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Nice guy.  Have some blogs.  Do baseball research.

Wednesday, June 4, 2014

Does baseball die when you've seen your favorite player the final time?

For me it was Friday, August 23, 1968 at Yankee Stadium in the second game of a twi-night doubleheader.  Mickey Mantle pinch hit in the bottom of the ninth for Yankee shortstop Gene Michael with one out and the score tied 3-3.  Mantle singled to left field off lefty John Hiller so Mantle must have been hitting right handed.  I have no recollection of that hit.  The game ended in a 3-3 tie at the 1:00 AM American League curfew.

A couple of years ago I was looking at the play-by-play of that game and it occurred to me that it was the final time I saw my boyhood favorite play in person.

This season Yankee fans will experience the same thing with Derek Jeter.  They already know that 2014 is Jeter's final season.  Other fans of other teams have gone through this.  Cubs fans with Ernie Banks.  Orioles fans with Cal Ripken.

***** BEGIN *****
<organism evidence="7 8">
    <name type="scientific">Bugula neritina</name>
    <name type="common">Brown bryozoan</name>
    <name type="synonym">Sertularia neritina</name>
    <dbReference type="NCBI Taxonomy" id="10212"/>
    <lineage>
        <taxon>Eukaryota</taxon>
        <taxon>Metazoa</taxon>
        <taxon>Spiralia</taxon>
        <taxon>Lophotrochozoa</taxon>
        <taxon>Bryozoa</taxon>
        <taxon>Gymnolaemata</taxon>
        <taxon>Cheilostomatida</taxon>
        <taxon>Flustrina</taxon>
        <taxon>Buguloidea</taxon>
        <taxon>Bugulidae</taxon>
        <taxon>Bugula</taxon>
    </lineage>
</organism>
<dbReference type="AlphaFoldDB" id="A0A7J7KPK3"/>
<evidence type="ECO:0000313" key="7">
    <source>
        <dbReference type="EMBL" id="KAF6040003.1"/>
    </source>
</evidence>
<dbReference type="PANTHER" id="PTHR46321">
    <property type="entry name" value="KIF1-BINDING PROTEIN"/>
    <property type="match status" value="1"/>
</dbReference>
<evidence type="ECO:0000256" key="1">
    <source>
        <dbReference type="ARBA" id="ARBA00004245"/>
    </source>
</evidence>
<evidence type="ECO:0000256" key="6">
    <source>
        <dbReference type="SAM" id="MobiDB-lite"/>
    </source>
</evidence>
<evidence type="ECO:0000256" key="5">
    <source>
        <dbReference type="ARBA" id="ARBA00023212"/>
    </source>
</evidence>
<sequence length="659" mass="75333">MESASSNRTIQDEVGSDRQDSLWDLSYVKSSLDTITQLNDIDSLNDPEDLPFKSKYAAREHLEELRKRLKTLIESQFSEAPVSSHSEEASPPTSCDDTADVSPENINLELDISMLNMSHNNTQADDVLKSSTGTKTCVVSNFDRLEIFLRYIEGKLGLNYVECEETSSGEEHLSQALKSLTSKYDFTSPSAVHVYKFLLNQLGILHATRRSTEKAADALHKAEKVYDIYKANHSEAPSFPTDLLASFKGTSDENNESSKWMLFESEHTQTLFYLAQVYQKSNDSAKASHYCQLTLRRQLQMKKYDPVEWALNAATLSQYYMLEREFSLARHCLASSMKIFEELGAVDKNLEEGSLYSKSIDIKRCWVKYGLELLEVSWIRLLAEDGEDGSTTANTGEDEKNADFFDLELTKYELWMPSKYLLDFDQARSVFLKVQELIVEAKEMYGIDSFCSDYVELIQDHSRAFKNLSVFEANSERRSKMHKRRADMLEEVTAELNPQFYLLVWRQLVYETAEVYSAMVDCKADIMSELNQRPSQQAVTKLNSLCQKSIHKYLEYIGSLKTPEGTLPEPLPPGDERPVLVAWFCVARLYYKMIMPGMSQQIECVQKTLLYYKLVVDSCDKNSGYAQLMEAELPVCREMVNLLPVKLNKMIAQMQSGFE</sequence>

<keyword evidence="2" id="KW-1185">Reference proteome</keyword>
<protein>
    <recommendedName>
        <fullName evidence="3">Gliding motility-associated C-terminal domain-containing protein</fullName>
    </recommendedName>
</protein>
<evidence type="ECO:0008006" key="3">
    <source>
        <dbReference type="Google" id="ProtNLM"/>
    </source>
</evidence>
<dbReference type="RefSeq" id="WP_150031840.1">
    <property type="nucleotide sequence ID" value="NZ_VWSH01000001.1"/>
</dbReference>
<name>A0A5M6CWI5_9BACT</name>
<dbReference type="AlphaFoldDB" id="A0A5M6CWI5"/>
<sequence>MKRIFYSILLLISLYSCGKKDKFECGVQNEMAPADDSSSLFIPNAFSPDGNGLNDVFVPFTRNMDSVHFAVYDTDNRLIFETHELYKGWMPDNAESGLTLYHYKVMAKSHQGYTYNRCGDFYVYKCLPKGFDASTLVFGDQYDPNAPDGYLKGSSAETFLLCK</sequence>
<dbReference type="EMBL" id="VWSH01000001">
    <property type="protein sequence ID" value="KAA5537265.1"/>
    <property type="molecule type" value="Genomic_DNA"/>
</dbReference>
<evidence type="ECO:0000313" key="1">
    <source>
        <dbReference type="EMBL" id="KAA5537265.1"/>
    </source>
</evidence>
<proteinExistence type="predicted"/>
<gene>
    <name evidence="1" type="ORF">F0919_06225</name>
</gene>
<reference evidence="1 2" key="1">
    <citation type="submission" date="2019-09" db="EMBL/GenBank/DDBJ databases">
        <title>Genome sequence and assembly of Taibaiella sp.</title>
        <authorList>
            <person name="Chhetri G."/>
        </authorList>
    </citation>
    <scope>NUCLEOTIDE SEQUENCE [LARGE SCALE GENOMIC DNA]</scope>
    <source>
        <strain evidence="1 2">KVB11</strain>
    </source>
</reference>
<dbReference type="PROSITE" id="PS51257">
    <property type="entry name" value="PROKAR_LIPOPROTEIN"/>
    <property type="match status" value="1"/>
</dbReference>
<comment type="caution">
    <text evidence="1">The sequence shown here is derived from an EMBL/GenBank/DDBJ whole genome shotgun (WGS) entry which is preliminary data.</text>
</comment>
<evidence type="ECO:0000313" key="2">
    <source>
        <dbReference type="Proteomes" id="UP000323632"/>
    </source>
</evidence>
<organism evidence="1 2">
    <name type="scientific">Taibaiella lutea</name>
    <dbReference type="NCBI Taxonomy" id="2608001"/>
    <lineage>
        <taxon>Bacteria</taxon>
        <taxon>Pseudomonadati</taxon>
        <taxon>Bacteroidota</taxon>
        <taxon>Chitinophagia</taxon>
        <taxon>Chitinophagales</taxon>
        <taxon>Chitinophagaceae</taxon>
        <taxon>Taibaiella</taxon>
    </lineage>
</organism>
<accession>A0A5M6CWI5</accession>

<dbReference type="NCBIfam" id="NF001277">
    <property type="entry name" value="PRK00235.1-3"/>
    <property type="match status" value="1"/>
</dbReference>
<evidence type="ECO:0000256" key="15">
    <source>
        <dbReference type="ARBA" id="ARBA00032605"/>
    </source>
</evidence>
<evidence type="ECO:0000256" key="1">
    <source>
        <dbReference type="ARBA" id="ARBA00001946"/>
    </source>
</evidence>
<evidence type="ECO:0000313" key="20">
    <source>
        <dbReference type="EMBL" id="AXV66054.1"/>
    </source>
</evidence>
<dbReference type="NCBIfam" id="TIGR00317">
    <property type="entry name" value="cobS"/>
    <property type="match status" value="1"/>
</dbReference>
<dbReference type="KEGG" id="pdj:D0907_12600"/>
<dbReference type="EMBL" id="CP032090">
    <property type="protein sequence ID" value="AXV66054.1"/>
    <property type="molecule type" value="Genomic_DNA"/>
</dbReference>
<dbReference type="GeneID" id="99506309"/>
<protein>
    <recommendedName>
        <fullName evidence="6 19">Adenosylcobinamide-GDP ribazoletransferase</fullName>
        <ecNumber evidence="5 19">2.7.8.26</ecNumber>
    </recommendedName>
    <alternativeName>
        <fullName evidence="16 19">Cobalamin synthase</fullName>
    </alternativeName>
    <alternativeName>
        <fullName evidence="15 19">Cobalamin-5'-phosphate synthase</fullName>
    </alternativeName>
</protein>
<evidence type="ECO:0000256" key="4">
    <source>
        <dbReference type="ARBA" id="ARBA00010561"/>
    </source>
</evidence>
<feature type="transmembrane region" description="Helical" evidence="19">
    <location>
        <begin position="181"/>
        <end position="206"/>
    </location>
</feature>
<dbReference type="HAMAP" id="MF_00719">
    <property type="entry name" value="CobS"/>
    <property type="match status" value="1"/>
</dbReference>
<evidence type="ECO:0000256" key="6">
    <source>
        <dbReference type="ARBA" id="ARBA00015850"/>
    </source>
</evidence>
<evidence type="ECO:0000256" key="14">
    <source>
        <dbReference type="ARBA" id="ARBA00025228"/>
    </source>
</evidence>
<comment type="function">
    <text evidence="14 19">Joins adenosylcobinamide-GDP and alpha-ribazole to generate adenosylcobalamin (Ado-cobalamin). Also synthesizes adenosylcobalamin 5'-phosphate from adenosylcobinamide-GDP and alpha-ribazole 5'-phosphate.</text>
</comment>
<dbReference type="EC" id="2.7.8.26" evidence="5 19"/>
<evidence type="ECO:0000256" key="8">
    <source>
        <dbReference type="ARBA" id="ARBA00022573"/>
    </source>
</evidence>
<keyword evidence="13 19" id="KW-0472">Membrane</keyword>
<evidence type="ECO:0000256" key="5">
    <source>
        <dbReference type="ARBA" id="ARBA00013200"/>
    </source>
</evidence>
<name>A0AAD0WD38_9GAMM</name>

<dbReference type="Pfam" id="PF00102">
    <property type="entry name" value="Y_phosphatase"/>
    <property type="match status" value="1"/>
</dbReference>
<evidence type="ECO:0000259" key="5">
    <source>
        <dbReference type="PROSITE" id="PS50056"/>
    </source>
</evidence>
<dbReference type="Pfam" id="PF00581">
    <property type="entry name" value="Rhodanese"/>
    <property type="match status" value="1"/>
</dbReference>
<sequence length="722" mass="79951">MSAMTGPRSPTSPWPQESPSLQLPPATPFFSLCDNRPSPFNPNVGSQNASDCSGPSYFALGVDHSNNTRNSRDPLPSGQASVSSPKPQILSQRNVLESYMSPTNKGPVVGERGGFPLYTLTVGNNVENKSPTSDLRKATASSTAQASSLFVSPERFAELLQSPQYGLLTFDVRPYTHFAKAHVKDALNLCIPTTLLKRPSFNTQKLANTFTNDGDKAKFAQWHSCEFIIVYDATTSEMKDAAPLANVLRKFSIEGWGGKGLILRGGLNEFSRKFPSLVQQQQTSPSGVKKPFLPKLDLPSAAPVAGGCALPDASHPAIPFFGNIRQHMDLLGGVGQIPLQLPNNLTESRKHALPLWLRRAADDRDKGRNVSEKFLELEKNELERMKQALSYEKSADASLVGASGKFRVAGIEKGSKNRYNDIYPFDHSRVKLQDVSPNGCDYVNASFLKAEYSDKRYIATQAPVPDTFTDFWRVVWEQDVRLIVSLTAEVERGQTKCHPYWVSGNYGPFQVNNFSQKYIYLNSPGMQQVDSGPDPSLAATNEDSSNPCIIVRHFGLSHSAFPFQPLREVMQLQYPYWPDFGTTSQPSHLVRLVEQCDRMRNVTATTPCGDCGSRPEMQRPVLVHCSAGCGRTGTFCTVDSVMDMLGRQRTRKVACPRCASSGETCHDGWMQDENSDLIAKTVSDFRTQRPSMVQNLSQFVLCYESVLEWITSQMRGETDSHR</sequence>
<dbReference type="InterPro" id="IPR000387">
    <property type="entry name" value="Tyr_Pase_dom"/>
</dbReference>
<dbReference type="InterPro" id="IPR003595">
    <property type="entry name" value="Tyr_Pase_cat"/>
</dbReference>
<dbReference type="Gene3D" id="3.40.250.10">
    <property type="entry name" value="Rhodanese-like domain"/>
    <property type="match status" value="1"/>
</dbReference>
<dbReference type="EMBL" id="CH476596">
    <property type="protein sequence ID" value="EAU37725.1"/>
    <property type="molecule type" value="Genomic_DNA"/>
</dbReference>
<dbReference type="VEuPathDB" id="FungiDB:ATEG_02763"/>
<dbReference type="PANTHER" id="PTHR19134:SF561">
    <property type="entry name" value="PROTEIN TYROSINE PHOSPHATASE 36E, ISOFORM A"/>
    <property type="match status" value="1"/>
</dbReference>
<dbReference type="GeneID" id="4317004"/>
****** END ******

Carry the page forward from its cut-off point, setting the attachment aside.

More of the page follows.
After that one favorite player is gone, does baseball die?  Even years before he retired when Mantle was not on the field it was not the same no matter how much I liked Yogi Berra, Tom Tresh, Elston Howard, etc.  Then the team fell on hard times but revived in the late 1970s with Thurman Munson, Reggie Jackson, etc.  That was good but not the same.  Even the Jeter era since 1996 has not been the same and now even Jeter is leaving.


Todd B. said...

It happened with me and my favorite player, Reds catcher Johnny Bench, in 1983; I flew from San Diego to Cincinnati to see him play in 'Johnny Bench Nite' at Riverfront Stadium, a night where he hit the final home run of his career. After that season, baseball was different for me, and without a name to care about in the boxscore section of the newspaper anymore, it wasn't as much fun, either.

paskuniag said...

I saw Mickey that same summer. It was a Sunday doubleheader against these same Halos. I was lucky enough to see my first (and last)live home run by the Mick in the 9th inning into the right field stands. A month later, he retired. What a memory.